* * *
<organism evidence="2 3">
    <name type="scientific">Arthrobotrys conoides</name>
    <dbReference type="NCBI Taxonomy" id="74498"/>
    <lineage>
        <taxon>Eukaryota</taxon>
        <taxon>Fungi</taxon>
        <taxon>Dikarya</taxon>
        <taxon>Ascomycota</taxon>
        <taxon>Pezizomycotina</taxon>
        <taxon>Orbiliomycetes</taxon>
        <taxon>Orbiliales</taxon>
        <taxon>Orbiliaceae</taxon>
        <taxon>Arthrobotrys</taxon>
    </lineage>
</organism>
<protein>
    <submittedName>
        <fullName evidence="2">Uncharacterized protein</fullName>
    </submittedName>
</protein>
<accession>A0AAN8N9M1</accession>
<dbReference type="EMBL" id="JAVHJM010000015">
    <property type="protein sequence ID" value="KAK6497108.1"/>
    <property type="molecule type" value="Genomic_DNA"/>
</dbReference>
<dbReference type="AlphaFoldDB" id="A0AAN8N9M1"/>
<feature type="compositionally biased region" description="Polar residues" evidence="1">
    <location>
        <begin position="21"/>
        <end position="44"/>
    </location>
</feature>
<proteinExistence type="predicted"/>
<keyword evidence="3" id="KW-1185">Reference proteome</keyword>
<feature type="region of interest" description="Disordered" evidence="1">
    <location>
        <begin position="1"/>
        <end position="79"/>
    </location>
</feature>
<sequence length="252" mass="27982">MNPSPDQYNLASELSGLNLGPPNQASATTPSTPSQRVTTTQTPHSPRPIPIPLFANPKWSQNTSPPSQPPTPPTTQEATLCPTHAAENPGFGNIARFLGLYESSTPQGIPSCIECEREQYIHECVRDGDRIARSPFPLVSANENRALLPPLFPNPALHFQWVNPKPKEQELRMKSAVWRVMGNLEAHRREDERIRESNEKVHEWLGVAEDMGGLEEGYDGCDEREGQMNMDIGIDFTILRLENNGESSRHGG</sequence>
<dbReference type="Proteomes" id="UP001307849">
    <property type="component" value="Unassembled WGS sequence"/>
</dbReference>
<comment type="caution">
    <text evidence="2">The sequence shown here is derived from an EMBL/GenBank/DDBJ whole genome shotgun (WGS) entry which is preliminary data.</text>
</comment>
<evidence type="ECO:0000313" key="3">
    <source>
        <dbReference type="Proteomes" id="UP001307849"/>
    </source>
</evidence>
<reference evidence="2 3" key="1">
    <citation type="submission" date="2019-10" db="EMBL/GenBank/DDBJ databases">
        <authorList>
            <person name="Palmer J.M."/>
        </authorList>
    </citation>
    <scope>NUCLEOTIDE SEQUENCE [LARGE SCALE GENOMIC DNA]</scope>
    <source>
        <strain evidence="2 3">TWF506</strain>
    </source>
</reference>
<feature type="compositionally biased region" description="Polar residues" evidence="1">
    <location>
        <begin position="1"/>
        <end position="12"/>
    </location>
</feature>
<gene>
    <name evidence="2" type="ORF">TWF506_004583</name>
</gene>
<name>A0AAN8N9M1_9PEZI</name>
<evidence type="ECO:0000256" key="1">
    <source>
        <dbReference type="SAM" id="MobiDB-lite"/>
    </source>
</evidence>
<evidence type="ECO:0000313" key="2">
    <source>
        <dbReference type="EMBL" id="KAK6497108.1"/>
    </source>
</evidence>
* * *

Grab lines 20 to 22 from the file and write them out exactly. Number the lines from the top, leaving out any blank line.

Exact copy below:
</protein>
<accession>A0AAN8N9M1</accession>
<dbReference type="EMBL" id="JAVHJM010000015">